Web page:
Saturday, May 08, 2010
Former Alaska Governor And Nixon Secretary Of The Interior Walter Hickel Passes On At The Age Of 90, Personified The Alaskan Spirit
Just hours ago, the Anchorage Daily News, the Alaska Dispatch, the Fairbanks Daily News-Miner, and KTUU Channel 2 reported that Walter Hickel, one of our former governors and a Secretary of the Interior during the administration of President Richard M. Nixon, passed away at the age of 90. This post combines and summarizes highlights from the three media references.
Anchorage Daily News gallery of 28 photos available HERE. Reaction from the Hickel family, Senators Lisa Murkowski and Mark Begich, Governor Sean Parnell, Anchorage Mayor Dan Sullivan, and Lt. Gov. candidate Eddie Burke (who knew Hickel personally) can be found HERE.
Hickel, born on August 18th, 1919, died at 9:52 P.M. at Horizon House in Anchorage, a hospice operated by Providence Alaska Medical Center. He'd recently had a mild heart attack and some pneumonia. But his close friend and aide, Malcolm Roberts, said Hickel's passing was really being described as just complications from old age. Hickel leaves behind his wife, Ermalee, who he married in 1945. He had six sons, 21 grandchildren and seven great grandchildren. One of Hickel's sons was by a previous marriage to Janice Cannon, who passed away in 1943.
UAA Professor Stephen Haycox, who I've frequently criticized on this blog, summed up Hickel's life well. "He was Alaska's greatest cheerleader and a very effective one, thoroughly dedicated to the idea that people in Alaska should take hold of Alaska, to meet their needs and their vision of the future," said Haycox. Comments posted to the ADN story indicate most everyone shares that point of view.
Walter Hickel was instrumental in mobilizing Republican support for Alaska's eventual statehood in 1959. He was both the second and eighth Governor of Alaska. His first term as governor was from 1966 to 1969, after which he resigned to accept a position as Secretary of the Interior. During his first term, oil was discovered in Prudhoe Bay, although construction of the pipeline would not begin until later. Hickel also appointed a man to the U.S. Senate who would become a political legend in his own right -- Ted Stevens -- to replace deceased Bob Bartlett. Ironically, Hickel would later call for Stevens' resignation in the wake of convictions for misreporting on Senate disclosure forms.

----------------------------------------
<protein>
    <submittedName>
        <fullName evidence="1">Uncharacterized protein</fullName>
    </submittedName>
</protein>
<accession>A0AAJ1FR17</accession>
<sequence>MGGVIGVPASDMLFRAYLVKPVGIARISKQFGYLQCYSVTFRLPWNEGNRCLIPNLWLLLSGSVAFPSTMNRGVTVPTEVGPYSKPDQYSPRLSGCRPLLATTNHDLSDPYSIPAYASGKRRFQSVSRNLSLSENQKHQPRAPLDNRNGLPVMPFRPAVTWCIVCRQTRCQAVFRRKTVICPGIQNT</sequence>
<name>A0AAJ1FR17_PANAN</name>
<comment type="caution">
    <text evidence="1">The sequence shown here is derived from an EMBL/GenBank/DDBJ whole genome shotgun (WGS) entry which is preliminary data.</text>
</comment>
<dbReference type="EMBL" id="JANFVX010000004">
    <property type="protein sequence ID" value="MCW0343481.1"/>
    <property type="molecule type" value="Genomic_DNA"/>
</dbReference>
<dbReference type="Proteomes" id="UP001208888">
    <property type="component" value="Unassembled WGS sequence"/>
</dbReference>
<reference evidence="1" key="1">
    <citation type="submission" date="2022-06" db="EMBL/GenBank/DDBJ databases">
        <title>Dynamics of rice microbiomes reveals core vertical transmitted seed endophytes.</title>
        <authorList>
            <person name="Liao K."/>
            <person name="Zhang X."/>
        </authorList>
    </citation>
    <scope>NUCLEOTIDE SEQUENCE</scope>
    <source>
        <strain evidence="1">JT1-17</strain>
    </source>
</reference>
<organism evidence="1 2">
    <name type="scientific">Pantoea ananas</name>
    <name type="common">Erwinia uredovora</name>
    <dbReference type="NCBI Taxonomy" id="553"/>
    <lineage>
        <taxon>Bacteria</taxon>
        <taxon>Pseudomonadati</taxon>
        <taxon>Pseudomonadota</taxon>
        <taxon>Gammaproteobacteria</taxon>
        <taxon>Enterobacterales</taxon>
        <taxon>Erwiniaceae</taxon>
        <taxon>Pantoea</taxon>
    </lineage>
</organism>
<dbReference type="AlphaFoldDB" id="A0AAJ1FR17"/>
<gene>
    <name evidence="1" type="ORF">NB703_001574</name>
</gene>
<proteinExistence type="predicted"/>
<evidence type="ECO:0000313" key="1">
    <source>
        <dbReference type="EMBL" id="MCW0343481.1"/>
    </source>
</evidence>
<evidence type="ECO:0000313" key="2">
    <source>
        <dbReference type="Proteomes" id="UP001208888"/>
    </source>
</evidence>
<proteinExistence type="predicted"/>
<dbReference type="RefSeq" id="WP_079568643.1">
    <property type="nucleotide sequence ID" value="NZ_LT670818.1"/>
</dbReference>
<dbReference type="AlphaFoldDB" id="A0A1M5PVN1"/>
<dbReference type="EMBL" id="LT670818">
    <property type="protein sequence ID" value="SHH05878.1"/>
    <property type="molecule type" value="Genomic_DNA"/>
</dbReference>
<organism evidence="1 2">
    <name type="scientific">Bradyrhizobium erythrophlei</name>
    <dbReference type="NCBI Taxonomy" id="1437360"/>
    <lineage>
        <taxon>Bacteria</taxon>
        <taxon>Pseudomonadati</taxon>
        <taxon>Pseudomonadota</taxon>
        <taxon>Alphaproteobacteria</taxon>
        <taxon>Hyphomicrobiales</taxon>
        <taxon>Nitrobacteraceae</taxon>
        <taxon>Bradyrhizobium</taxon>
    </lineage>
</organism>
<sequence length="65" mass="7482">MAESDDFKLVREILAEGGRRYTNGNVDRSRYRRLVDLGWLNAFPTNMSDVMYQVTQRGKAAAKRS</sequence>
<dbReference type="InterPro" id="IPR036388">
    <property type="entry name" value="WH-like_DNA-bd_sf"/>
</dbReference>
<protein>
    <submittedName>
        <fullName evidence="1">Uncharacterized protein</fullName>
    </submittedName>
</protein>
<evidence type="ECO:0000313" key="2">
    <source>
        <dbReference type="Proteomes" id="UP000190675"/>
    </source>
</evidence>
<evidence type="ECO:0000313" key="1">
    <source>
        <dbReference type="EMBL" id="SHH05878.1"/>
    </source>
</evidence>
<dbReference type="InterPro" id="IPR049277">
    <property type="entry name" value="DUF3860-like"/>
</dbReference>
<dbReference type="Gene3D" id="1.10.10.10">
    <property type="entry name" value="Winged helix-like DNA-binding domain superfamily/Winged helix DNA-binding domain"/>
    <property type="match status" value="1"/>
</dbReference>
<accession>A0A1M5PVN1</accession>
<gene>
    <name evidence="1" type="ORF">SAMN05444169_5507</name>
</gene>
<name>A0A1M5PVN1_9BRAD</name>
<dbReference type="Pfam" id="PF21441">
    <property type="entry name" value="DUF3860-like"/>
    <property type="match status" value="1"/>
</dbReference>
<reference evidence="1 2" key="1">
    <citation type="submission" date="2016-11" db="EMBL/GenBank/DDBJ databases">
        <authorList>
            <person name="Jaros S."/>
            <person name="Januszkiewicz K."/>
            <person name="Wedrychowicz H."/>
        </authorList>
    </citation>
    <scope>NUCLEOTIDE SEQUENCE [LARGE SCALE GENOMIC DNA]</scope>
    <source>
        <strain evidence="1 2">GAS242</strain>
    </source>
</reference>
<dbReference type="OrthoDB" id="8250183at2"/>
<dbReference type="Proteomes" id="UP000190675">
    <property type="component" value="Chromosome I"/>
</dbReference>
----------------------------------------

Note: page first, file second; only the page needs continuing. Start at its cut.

In 1969, Walter Hickel accepted a calling as Secretary of the Interior after President Richard M. Nixon wouldn't take no for an answer. As secretary, Hickel was a strong proponent of environmentalism, and after the 1969 Santa Barbara oil spill, he ordered a halt to domestic offshore drilling in order to review federal regulations. Nixon began to sour on him at that point. Hickel was also a key player in the Alaska Native Claims Settlement Act. Nixon eventually fired Hickel in 1970 over a letter Hickel wrote critical of the administration's handling of the Vietnam War and its relationship with college students protesting the war.
In 1990 Hickel again ran for governor, this time as a member of the Alaska Independence Party. He defeated Republican Arliss Sturgulewski and Democrat Tony Knowles in the general election. After taking office as Alaska's eighth governor, Hickel negotiated a billion-dollar settlement with Exxon to restore, protect and enhance land and resources in coastal areas impacted by the Exxon Valdez oil spill. Before completing his term, Hickel switched back to the Republican Party, having never become reconciled to the secessionist plank in the Alaska Independence Party.
With his popularity sagging, Hickel chose to not run for re-election in 1994 and Democrat Tony Knowles was elected. Hickel returned to Anchorage to run his business, while also serving as head of the Northern Forum, an international group addressing polar issues. But Hickel remained interested in politics, and endorsed Republican gubernatorial candidate Bill Walker during a September 2009 news conference.
Hickel also was an early supporter of former Alaska Gov. Sarah Palin during her campaign in 2006. However, that support waned after she became Republican John McCain’s running mate in the 2008 presidential race. In a September 26th, 2009 guest column in the Anchorage Daily News, he decried what he said was her penchant for partisan politics during the campaign.